Shares of Discover Financial Services (NYSE:DFS) slipped in the wake of the company's Q4 results, which fell short of analyst expectations. For the quarter, net revenue amounted to nearly $2.21 billion, a 7.6% improvement over the Q4 2014 result. Net income saw a much bigger jump, by 24% to $500 million ($1.14 per diluted share). In spite of those gains, both top and bottom lines didn't meet the average analyst projections. These had anticipated $2.22 billion in revenue and per-share net profit of $1.30.
During the quarter, total loans rose by 3.5% to over $72 billion. Of that total, credit card lending comprised almost $58 billion.
Discover Financial Services admitted that it could have done better in the latter category. It quoted its CEO David Nelms as saying that "while we achieved record annual originations in both Student Loans and Personal Loans, card loan growth was at the low end of our target range, slower than we'd like."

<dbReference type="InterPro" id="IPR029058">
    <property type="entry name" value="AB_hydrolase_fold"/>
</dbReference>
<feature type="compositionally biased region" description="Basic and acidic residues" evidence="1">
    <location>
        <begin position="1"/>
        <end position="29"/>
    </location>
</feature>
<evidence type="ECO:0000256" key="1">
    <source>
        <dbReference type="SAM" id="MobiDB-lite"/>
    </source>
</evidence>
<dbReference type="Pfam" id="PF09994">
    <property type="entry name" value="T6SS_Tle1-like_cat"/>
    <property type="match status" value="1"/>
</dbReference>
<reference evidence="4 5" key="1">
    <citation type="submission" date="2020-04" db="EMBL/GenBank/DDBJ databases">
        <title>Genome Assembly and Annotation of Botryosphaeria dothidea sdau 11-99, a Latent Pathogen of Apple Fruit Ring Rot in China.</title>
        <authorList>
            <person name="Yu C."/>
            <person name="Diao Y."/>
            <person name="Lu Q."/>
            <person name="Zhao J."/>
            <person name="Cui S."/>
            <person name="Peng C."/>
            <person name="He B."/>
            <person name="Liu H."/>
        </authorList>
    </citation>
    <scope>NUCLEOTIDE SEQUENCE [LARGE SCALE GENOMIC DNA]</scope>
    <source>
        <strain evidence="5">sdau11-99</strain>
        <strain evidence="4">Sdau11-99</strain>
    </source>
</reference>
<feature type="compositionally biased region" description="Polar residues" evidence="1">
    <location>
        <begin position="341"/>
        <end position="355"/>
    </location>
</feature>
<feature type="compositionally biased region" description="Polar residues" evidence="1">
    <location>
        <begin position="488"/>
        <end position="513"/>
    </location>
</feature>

Does it matter?
Four's a crowd; Discover Financial Services has always struggled to compete against the Big Three, the much larger and prominent brands Visa, MasterCard, and -- its closest competitor in terms of business profile -- American Express .
Like American Express, Discover Financial Services operates what's called a "closed-loop" system, meaning that it not only manages its payment network, it also extends the credit to its cardholders. This is in contrast to "open-loop" companies Visa and MasterCard, which function as network operators (their partners, typically banks, are the entities actually lending the money).
Recently, it's the open loopers that have been scoring important new business. The biggest victory last year was when Visa was chosen to replace American Express as the one credit card brand accepted at popular retailer Costco Wholesale. Recently, Walmart unit Sam's Club also selected Visa as its exclusive credit card method of payment.
Discover Financial Services has certain competitive advantages, such as the scope to charge lower fees than its rivals, but this earnings report shows it's not (yet) leveraging them to its advantage. It doesn't have the power and presence of Visa, MasterCard, or American Express, and thus needs to be scrappier in order to grow at more meaningful rates. Shareholders will not be encouraged by these latest results.